The Irish health and legal systems have forced a pregnant woman to endure an "appalling ordeal", it has been widely claimed.
The Association for the Improvement in the Maternity Services (AIMS) Ireland expressed concerns about the recent case involving a young woman who had a baby delivered by caesarean section after seeking an abortion.
The organisation said that the case highlights "the massive flaws that AIMS Ireland and other reproductive rights organisations have been pointing out with the Protection of Life during Pregnancy Bill since it was drafted".
The woman's case had been assessed under legislation which was passed last summer and came into effect at the beginning of the year.
Her case was assessed by a panel of three experts made up of an obstetrician and two psychiatrists, it has emerged in recent days.
However, a week after she first presented she was informed she was to be refused an abortion, and then went on hunger and thirst strike.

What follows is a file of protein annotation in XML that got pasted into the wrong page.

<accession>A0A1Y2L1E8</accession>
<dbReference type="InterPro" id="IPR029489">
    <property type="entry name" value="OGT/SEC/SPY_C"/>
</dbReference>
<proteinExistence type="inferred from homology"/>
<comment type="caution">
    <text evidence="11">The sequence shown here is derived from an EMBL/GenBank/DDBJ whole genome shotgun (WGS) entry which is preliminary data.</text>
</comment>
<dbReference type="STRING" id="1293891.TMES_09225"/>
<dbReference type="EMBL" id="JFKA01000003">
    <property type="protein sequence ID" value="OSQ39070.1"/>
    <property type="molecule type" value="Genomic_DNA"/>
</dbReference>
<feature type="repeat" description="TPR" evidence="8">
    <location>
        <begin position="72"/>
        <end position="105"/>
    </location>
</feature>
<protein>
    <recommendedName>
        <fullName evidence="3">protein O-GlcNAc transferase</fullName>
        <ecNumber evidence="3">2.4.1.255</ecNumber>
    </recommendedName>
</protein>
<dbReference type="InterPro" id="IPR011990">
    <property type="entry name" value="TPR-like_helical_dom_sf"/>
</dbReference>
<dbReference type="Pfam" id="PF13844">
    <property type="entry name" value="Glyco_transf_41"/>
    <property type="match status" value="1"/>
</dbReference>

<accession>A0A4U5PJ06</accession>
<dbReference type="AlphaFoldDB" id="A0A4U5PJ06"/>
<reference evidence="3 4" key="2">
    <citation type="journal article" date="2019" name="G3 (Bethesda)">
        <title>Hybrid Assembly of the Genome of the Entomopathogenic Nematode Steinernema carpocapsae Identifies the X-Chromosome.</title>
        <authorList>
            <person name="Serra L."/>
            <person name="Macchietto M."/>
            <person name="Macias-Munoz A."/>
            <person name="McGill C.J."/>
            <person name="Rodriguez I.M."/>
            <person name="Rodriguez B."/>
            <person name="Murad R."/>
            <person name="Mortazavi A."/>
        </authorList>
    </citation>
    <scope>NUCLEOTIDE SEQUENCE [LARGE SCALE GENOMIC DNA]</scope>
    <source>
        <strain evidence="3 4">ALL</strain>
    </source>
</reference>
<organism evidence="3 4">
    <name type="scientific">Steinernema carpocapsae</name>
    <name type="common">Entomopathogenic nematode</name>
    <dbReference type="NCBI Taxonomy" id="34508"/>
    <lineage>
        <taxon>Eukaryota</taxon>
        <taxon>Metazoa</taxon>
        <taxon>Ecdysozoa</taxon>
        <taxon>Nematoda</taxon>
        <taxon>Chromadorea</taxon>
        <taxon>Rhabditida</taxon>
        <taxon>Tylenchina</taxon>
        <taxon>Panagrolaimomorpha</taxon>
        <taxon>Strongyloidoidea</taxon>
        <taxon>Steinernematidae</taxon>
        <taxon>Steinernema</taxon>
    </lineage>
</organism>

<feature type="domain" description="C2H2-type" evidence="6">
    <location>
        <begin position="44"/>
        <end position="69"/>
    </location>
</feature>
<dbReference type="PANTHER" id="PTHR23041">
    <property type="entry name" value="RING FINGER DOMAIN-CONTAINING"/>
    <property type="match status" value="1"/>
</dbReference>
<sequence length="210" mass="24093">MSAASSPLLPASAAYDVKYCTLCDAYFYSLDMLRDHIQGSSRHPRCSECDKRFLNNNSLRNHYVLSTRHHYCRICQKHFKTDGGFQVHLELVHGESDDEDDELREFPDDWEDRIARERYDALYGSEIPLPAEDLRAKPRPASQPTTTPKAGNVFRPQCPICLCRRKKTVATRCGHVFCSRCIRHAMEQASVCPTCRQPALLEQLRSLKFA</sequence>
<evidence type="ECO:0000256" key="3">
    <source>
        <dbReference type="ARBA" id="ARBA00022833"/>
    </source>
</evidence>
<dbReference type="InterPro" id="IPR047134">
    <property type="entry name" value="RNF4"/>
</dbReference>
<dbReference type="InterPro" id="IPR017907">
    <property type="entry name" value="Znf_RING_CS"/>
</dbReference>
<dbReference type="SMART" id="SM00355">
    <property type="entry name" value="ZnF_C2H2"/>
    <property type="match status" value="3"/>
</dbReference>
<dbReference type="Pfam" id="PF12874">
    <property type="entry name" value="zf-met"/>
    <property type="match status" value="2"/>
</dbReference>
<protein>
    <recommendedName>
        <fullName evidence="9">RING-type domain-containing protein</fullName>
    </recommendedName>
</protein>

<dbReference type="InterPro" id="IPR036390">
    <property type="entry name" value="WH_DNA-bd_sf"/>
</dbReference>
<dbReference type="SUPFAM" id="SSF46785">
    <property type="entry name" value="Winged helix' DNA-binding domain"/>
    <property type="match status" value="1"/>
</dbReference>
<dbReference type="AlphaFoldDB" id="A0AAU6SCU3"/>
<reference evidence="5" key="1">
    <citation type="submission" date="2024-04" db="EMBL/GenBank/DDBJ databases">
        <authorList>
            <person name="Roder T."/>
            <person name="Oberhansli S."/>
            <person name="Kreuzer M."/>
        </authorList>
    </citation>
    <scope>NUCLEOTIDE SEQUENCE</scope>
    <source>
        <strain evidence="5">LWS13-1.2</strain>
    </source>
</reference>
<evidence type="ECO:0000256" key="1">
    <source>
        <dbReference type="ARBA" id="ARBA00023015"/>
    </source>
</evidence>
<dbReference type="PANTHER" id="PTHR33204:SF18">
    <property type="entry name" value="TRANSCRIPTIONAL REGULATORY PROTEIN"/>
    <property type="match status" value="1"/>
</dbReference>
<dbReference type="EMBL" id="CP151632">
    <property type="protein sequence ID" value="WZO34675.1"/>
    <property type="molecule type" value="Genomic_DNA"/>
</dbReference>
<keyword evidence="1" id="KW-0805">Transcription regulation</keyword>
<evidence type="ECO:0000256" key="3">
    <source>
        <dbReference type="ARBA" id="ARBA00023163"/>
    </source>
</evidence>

The woman ultimately consented to the birth and had a c-section.
AIMS Ireland co-chair Jene Hinds Kelly said: "Why was her voice so ignored? Is she receiving appropriate after-care?"
Meanwhile, AIMS Ireland spokesperson Sinead Redmond said it was "concerning though far from surprising that this woman was not Irish".
She said that migrant women, Traveller women and "women of colour" are "disproportionately represented in the tragedies and negative outcomes of pregnancy in this country".
AIMS said it "supports the reproductive rights and choices of all women, and we will continue to strongly campaign for these rights".
The woman had sought an abortion under the Protection of Life During Pregnancy Act 2013 as she claimed to be suicidal.
Education Minister Jan O'Sullivan said she believes the constitutional ban on abortion should be revisited by a future government.